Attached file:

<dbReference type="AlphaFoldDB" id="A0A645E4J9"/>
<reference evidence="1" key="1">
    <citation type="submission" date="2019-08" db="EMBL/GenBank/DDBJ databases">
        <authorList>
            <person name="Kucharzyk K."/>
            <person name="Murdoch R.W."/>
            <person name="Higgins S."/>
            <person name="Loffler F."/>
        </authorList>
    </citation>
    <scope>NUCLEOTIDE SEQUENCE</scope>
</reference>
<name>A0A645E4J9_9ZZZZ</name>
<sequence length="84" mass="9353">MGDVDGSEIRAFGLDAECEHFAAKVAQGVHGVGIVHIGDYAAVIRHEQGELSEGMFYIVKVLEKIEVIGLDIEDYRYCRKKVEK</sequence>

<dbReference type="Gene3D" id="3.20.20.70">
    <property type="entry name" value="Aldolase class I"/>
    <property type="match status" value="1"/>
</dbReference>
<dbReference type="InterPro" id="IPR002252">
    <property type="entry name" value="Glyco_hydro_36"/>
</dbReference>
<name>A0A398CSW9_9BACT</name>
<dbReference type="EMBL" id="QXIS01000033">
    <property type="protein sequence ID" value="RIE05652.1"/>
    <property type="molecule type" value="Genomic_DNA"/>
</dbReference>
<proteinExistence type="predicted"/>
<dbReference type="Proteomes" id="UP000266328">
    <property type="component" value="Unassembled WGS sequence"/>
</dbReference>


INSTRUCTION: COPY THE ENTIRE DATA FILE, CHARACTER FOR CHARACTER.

<dbReference type="AlphaFoldDB" id="A0A645E4J9"/>
<reference evidence="1" key="1">
    <citation type="submission" date="2019-08" db="EMBL/GenBank/DDBJ databases">
        <authorList>
            <person name="Kucharzyk K."/>
            <person name="Murdoch R.W."/>
            <person name="Higgins S."/>
            <person name="Loffler F."/>
        </authorList>
    </citation>
    <scope>NUCLEOTIDE SEQUENCE</scope>
</reference>
<name>A0A645E4J9_9ZZZZ</name>
<sequence length="84" mass="9353">MGDVDGSEIRAFGLDAECEHFAAKVAQGVHGVGIVHIGDYAAVIRHEQGELSEGMFYIVKVLEKIEVIGLDIEDYRYCRKKVEK</sequence>

<dbReference type="Gene3D" id="3.20.20.70">
    <property type="entry name" value="Aldolase class I"/>
    <property type="match status" value="1"/>
</dbReference>
<dbReference type="InterPro" id="IPR002252">
    <property type="entry name" value="Glyco_hydro_36"/>
</dbReference>
<name>A0A398CSW9_9BACT</name>
<dbReference type="EMBL" id="QXIS01000033">
    <property type="protein sequence ID" value="RIE05652.1"/>
    <property type="molecule type" value="Genomic_DNA"/>
</dbReference>
<proteinExistence type="predicted"/>
<dbReference type="Proteomes" id="UP000266328">
    <property type="component" value="Unassembled WGS sequence"/>
</dbReference>